A pair of recent issues of Science plonked into my mail box this week. Among the items that caught my eyes was an exciting brief communication in Science shows a rare example of what appears to be fossil evidence of behaviour. These are Waptia-like arthropods from the Lower Cambrian, which appear to have been preserved while engaged in some form of processionary behaviour. Unlike known present day processionary arthropods, these chains of individuals appear to be physically linked – you can see in the figure that there is overlap between an individual’s carapace and the preceding individual’s telson. The authors propose the chains reflect migratory behaviour rather than feeding or reproduction.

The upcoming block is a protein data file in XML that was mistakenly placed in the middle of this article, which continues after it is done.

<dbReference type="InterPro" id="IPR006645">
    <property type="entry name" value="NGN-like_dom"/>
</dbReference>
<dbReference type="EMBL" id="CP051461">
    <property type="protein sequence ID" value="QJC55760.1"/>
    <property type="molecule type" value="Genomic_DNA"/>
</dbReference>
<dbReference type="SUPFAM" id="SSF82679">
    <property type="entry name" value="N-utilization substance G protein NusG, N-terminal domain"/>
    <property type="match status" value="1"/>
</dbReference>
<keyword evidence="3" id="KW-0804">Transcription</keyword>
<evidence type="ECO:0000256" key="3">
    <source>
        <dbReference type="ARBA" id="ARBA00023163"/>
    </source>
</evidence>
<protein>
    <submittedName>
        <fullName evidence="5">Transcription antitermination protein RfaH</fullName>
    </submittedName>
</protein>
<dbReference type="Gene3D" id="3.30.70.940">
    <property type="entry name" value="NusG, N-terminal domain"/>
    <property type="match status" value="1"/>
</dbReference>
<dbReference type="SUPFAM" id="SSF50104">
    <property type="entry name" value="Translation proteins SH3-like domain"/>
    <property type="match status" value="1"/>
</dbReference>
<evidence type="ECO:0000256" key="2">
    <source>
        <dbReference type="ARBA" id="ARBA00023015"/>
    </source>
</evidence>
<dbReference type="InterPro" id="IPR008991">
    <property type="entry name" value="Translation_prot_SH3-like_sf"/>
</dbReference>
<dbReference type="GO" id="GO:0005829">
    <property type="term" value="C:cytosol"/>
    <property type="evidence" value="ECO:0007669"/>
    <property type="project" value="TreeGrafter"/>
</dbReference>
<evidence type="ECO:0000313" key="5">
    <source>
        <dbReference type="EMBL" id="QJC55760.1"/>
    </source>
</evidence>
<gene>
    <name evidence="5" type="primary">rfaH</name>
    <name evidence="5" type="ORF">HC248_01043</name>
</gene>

X.-G. Hou, D. J. Siveter, R. J. Aldridge, D. J. Siveter (2008). Collective Behavior in an Early Cambrian Arthropod Science, 322 (5899), 224-224 DOI: 10.1126/science.1162794